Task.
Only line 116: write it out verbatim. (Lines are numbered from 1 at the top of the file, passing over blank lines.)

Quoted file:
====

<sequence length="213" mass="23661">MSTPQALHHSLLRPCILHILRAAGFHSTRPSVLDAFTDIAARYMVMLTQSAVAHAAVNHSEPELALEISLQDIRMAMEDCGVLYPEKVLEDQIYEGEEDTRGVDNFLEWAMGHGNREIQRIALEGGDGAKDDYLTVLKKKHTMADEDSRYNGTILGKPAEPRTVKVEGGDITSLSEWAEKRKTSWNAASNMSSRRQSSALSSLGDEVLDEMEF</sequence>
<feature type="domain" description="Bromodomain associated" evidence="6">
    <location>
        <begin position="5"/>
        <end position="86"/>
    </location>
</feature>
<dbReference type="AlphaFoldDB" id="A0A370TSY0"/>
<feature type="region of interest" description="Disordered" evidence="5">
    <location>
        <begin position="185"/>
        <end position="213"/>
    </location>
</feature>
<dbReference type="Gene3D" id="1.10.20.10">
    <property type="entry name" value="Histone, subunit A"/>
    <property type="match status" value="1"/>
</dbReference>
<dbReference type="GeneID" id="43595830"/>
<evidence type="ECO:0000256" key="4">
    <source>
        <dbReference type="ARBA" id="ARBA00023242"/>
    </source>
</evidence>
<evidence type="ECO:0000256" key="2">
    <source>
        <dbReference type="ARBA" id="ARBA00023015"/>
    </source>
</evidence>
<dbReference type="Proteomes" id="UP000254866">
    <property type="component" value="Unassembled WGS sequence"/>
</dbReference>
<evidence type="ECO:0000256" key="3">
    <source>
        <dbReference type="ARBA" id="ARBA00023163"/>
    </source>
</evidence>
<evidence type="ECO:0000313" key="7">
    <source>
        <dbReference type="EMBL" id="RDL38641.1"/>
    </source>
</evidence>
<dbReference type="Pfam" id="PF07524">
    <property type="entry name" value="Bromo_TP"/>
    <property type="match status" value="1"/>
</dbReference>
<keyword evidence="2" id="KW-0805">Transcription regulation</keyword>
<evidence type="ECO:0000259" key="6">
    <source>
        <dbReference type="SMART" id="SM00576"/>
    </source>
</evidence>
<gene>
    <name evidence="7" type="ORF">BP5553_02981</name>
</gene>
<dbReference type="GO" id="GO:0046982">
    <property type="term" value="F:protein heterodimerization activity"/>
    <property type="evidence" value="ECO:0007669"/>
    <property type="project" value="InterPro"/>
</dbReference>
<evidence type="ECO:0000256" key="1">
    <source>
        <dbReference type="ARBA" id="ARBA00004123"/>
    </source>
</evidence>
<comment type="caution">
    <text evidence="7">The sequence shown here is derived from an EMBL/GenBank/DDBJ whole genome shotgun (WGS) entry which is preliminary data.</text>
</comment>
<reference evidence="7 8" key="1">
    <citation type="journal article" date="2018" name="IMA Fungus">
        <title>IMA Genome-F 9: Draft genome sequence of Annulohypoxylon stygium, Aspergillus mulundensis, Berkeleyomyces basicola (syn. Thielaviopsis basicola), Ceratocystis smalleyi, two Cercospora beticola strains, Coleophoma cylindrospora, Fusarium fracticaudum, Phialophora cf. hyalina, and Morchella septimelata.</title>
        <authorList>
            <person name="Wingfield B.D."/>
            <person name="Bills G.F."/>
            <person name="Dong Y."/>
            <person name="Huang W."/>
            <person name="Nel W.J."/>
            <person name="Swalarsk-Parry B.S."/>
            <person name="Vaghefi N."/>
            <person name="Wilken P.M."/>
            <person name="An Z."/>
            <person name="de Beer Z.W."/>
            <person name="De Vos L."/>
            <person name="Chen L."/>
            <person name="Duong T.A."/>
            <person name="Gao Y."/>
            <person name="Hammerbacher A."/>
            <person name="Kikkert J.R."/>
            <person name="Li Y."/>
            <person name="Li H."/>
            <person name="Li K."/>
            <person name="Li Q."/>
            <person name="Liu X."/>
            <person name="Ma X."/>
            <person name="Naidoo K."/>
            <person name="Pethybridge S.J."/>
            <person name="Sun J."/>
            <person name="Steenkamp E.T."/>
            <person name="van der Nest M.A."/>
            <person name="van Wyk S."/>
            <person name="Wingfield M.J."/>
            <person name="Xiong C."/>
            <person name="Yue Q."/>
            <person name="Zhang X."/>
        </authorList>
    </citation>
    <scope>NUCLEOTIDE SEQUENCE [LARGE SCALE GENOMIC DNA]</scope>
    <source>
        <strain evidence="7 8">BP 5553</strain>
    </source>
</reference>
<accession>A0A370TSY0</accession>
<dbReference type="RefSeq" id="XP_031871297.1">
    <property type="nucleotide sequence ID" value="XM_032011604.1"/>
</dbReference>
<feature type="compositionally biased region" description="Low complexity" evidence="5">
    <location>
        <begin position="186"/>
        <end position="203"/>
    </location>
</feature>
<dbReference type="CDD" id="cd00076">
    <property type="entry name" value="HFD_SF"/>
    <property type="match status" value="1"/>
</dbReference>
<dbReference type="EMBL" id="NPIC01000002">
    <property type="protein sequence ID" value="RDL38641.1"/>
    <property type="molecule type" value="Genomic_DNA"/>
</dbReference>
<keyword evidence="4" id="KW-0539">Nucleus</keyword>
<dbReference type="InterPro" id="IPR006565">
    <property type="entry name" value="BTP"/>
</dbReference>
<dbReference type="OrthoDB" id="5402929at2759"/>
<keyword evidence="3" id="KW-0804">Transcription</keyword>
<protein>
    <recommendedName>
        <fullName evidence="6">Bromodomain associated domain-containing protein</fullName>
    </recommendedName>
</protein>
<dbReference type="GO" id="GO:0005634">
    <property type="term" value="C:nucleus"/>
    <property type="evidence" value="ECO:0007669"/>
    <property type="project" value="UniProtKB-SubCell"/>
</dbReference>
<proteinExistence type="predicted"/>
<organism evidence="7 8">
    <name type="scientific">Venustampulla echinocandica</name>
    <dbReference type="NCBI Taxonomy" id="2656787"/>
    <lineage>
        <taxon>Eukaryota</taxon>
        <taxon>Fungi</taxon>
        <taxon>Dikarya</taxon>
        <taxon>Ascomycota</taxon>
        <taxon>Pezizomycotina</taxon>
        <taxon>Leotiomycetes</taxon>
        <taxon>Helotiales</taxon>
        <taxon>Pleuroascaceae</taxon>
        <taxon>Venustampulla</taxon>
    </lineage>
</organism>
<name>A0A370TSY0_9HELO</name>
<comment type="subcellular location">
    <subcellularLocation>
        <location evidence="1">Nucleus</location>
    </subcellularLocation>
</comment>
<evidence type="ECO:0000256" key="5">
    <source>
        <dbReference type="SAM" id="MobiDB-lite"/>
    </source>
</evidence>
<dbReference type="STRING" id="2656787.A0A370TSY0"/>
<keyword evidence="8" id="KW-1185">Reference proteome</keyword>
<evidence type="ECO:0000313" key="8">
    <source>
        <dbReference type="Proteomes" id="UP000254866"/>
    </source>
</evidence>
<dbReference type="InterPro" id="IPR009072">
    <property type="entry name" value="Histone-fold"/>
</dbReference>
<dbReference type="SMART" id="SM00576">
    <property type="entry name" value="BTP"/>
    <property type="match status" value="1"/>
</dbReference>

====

<feature type="compositionally biased region" description="Low complexity" evidence="5">